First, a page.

THE doctor who sparked a worldwide scare over the MMR vaccine faces a six-week hearing before the General Medical Council (GMC) over allegations of serious professional misconduct, including dishonesty and intending to mislead.
A list of preliminary charges served on Dr Andrew Wakefield alleges that his research, which purported to find a possible link between MMR and autism, led to 11 different counts of misconduct.
It is claimed in the papers that he acted unethically, in a manner likely to bring the medical profession into disrepute and against the best interests of autistic child patients.
The GMC’s lawyers are halfway through a two-year inquiry into events surrounding the publication in February 1998 of a paper in The Lancet, the medical journal, written by Wakefield and 12 other doctors from the Royal Free hospital in London.
The paper triggered what was to become a worldwide alarm among parents over the safety of the combined measles, mumps and rubella vaccine. This was followed by falling immunisation levels and sporadic outbreaks of infectious diseases.
MMR vaccination in Britain had been running at 92% but after publication of the Lancet article fell to 78.9% in the first half of 2003. The most recent figures show a rise to 81.7%, although the figure for London, the area with the worst take-up, is only 70.5%.
Following a Sunday Times investigation last year, the authors of the Lancet paper, except Wakefield, retracted the claim of a possible link with autism. The journal said it regretted publishing the paper.
The GMC’s inquiry, expected to conclude at a public hearing next June, is understood to be investigating Wakefield’s work with lawyers who were trying to sue MMR manufacturers while he was apparently acting as an independent researcher.
In the original Lancet paper, the only evidence against MMR were statements by the parents of eight children who linked the vaccine with autism. The GMC is now trying to establish how many of them were lawyers’ clients.
At the heart of the GMC’s allegations is the conduct of research carried out at the Royal Free following the award of a £55,000 contract from lawyers in August 1996 to perform tests on 10 children for the Legal Aid Board. Wakefield claimed last year the £55,000 contract was for a “quite separate” study. This is called into question by confidential Royal Free documents, including letters from Wakefield himself.
These documents indicate that the lawyers’ money was initially rejected by the Royal Free’s medical school, but that Wakefield then arranged for the hospital’s management to accept it and to pay it back to his research interests. The hospital has denied any wrongdoing.
The GMC is also understood to have put it to Wakefield that he did not have approval from the hospital’s ethics committee either for including data on specific children in The Lancet or for soliciting other doctors to perform potentially hazardous tests, such as lumbar punctures.
“These tests were, however, determined and routinely carried out on the children who formed part of the study without consideration of the individual history, diagnosis, symptoms and clinical needs of the children, and without an adequate evaluation of the necessity of the tests,” the GMC papers allege.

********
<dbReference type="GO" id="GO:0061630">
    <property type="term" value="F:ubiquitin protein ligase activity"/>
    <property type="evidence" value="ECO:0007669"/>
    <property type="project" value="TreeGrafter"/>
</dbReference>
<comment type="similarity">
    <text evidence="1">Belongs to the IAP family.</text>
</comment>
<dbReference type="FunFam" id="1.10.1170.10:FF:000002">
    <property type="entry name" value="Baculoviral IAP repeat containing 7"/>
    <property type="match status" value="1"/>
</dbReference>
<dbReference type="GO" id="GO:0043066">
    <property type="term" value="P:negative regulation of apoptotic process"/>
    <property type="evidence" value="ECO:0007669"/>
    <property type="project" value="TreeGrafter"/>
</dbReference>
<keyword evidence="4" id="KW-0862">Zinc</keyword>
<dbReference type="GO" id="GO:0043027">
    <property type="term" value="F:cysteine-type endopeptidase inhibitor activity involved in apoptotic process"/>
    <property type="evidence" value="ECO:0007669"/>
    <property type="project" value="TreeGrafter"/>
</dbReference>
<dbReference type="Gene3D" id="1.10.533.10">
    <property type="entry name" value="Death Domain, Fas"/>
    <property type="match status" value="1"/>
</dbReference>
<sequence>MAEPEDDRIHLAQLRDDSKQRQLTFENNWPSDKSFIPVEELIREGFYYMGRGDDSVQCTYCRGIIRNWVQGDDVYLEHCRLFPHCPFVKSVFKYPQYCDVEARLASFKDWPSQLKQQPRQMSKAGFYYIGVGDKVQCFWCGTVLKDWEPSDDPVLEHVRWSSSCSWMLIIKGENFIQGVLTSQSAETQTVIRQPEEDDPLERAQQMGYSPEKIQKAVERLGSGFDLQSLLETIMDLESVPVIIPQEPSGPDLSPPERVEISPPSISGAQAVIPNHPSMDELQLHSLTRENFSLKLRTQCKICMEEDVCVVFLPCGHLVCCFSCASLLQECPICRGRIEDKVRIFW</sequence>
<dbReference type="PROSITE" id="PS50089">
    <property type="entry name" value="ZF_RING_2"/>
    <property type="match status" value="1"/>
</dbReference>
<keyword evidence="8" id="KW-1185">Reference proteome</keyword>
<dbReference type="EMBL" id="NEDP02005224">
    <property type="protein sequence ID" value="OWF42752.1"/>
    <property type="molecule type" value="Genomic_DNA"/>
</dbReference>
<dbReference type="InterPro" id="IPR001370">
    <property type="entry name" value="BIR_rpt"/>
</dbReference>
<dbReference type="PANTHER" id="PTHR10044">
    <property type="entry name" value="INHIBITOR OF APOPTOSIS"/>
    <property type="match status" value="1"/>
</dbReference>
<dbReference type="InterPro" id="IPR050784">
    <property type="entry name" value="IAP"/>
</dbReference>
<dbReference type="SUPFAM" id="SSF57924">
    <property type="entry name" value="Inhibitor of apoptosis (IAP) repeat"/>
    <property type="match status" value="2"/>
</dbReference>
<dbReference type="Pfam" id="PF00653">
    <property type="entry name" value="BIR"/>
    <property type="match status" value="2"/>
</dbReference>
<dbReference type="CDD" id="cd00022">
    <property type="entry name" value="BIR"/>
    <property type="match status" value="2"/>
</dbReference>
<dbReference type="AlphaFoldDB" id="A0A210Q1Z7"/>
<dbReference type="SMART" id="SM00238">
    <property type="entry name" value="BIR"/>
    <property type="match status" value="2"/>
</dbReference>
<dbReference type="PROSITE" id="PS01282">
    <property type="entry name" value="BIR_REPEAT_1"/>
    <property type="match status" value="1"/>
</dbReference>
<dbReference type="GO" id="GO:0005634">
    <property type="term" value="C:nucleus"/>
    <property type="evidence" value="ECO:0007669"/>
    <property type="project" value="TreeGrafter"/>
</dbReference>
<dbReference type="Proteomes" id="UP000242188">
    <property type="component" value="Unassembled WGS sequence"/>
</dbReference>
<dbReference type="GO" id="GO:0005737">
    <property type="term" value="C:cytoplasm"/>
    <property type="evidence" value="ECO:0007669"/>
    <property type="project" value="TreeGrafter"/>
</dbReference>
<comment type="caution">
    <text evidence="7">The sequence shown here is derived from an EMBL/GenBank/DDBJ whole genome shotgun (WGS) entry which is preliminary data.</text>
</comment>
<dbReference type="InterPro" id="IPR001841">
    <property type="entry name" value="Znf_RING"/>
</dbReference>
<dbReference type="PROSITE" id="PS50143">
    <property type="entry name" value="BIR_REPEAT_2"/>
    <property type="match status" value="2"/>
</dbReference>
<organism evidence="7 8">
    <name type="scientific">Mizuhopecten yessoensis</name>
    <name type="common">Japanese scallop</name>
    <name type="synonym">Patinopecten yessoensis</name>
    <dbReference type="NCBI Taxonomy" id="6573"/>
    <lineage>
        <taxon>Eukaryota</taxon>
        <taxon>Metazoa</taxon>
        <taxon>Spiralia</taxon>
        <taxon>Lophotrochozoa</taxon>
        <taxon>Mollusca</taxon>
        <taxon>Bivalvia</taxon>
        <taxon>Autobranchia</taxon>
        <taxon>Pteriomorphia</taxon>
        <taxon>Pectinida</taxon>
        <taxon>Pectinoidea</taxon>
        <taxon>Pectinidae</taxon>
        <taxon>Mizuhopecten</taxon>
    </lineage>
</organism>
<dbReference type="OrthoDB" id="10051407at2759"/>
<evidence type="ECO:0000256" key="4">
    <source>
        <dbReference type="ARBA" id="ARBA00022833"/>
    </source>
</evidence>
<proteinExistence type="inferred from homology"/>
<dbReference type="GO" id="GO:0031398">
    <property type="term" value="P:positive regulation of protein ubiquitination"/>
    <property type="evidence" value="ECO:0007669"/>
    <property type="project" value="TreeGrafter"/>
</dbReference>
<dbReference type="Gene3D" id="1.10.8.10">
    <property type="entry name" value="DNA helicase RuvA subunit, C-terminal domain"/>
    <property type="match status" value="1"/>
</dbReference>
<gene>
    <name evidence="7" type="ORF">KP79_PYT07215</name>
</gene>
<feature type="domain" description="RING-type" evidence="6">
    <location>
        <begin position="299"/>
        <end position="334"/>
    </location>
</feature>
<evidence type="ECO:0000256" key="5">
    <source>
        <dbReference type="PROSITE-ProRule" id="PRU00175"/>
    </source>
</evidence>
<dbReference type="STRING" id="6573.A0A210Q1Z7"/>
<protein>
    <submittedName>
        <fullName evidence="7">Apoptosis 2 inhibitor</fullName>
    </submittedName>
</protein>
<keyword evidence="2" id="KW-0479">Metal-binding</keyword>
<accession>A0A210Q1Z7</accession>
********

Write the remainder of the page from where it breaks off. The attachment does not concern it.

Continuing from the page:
The purpose of the research is alleged to have been to advance a theory of Wakefield’s that live measles virus in MMR damages the gut, allowing large molecules derived from food to enter the bloodstream and then damage the brain.
Other allegations levelled at the 49-year-old former gut surgeon include that he called for a boycott of MMR without clear evidence that the vaccine could cause harm; that he knew children were recruited to his research through anti-vaccine pressure groups; that he retained and used human tissues without consent; and that he failed to answer questions from the government’s chief medical officer.
Sources indicate that in recent months additional complaints have been levelled at Wakefield by senior doctors and scientists, questioning much of his research since the early 1990s. These are understood to include claims that MMR and related vaccines may be responsible for the inflammatory bowel disorder Crohn’s disease, and other research papers, in The Lancet and elsewhere, making claims about autism.
Since leaving the Royal Free “by mutual agreement” in 2001, Wakefield has worked mainly in America, where he continues to campaign against MMR. He has also started a business in Austin, Texas, to carry out research on autistic children.
Wakefield, through his lawyers, declined to comment this weekend on the GMC’s allegations, but it is understood he denies any misconduct and insists he has acted properly.
Earlier this year he said through lawyers that the Lancet paper was “a report of findings of tests which had been performed solely on the basis of clinical need” and therefore did not require ethical approval. He denied any conflict of interest over the legal funding.
A statement on the website of his Texan company said this weekend: “Despite continued misrepresentations in the media on his work, he and his collaborators continue to focus on evidence-based medicine and the clinical histories of the children that are affected.”
The GMC declined to comment on the documents but said preparation of the case was continuing.